How important is a headline? According to David Ogilvy, the father of advertising, the answer is: very.
In fact, he was quoted as saying: “Five times as many people read the headline as read the body copy. When you have written your headline, you have spent eighty cents out of your dollar.”
While the figures may be a little out of date, the takeaway is that headlines matter. A lot. These days, an enthralling headline is more critical than ever. Considering the vast amount of articles we see daily, how do we choose what to read? Additionally, headlines have a technical function in the age of the internet. SEO is an important consideration when search engines dictate visibility.
Today, we’re going to let you in on our tried-and-tested checklist for writing winning headlines.
Keep it simple
Your use of language will have a significant impact on the likelihood of someone clicking on your article. It might be tempting to show your expertise through your word choices, but save it for the body. Ditch bland words for simple but powerful ones. For example, don’t write “utilise” when “use” will do. “Help” is more efficient than “benefit,” and “has” is catchier than “contains”.
It’s best to treat your headline like a call-to-action. Instructive language like “try” and “click” is more likely to result in someone reading your post. It’s also a good idea to directly address your target reader with words like “you” and “your”.
In the spirit of keeping things simple, your message should be easy to grasp too. As with your articles, your headlines need to capture your brand’s identity. However, be careful not to go over the top. In-jokes or puns may miss the mark. Try and strike a balance between unique but straightforward – otherwise, you could lose out on some readers.
Use high search-value keywords
Picking relevant keywords for your headline is critical to ensuring the right people read it. There’s no point in creating content that won’t be seen by your target audience. However, relevance alone is not enough.
Your keywords also need to have a reasonably high search volume. Firstly, it demonstrates that people are using that keyword to search for your topic. Secondly, it means your headline will drive traffic to your content. Fortunately, there are many tools – free or paid – that can help you research the best keywords to use.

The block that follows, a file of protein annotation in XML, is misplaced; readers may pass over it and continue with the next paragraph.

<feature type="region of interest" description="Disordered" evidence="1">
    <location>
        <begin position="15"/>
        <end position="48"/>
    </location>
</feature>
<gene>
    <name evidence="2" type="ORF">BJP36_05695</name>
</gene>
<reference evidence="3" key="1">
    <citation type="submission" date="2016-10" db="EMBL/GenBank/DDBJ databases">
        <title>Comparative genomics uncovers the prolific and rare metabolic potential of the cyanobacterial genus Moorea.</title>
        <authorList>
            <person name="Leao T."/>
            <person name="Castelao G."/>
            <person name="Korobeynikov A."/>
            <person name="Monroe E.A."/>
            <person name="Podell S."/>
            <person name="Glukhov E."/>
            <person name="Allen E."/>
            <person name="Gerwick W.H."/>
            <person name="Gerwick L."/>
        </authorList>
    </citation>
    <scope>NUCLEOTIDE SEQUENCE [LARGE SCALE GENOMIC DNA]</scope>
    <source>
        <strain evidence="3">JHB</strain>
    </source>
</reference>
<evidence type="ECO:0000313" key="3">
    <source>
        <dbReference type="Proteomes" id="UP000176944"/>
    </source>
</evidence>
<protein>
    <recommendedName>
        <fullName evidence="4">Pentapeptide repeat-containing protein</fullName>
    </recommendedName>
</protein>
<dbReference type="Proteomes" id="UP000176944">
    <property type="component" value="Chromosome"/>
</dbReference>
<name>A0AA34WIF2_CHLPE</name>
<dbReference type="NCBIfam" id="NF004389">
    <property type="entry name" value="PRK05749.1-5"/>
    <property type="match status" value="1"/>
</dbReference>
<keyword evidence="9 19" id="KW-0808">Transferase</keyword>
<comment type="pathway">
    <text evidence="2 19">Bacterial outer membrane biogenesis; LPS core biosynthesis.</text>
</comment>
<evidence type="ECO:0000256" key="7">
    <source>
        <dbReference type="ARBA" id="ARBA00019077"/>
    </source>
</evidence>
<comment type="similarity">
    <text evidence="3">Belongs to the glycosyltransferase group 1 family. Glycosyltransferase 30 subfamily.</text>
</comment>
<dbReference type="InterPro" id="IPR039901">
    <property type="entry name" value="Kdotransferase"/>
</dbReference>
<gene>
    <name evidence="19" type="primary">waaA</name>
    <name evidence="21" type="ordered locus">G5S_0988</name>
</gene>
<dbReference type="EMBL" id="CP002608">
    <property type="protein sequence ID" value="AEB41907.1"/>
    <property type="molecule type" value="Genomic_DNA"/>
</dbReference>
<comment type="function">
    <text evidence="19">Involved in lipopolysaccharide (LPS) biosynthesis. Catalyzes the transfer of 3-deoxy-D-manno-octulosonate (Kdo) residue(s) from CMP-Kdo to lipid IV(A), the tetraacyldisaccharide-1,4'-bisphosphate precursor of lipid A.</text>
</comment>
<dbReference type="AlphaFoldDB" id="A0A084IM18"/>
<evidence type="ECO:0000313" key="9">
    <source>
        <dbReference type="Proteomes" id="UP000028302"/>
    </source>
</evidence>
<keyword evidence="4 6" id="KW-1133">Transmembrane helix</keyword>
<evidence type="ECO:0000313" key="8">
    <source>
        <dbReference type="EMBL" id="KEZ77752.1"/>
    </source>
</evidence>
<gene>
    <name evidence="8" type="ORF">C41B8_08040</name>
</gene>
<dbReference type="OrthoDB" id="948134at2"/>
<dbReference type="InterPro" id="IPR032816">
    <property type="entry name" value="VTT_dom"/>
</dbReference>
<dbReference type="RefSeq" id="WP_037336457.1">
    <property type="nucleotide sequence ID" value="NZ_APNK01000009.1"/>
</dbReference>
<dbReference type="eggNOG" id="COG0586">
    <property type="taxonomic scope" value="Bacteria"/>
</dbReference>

For example, UberSuggest utilises Google’s autocomplete function to rank keyword suitability. SEMRush and WordStream are also great options for getting started. If you want more functionality, try Moz’s Keyword Explorer. You can trial any keywords you have in mind to find out how often people use them in searches. However, you may want to avoid keywords with the highest search volumes. The higher the volume, the more competition you’ll face in search results which means your content may get overlooked.
Teach people something useful
If you really want to grab someone’s attention, offer to teach them something. However, don’t make a reader wait until the body of the article to find this out. Use a to-the-point headline to explain what knowledge you’re going to impart. The key here is not to make your subject sound too complicated. People will be more willing to learn something new if they feel you’re going to make it straightforward for them.
Use phrases like “An introduction to” and “A beginners guide to” to let your readers know they can easily digest the content. Even better, give them a time frame that shows how quickly they can learn something new. For example, “Learn how to knit in 5 minutes.” Even if the topic isn’t something the reader has thought about before, 5 minutes isn’t much time to dedicate to something new.
Make bold claims and ask provocative questions
Nothing draws attention like a bit of shock factor. Using a controversial or opinionated statement will guarantee a higher click-through rate. If your headline is polarising, it will attract people who both agree and disagree with it. However, you have to be able to back up your statement in the article itself.
Asking a question is a superb way to pique your readers’ curiosity. When you see a question, you want to know the answer, right? In your content, you can use the question to expand on an answer that delivers your point in detail. Take Gizmodo’s article, “Why are you still using Microsoft Word?”, for example. Most people still use Word without a second thought, maybe they’ve missed something?
Writing perfect headlines takes time, but you can improve by measuring your results. A/B testing is a great way to monitor which techniques work better than others. As long as your headlines aren’t misleading, you’ll continue to improve until they’re second nature.
If you’re curious to learn more about content marketing and PR or want to speak to a SYNC consultant about starting your brand’s PR journey, contact us at email@example.com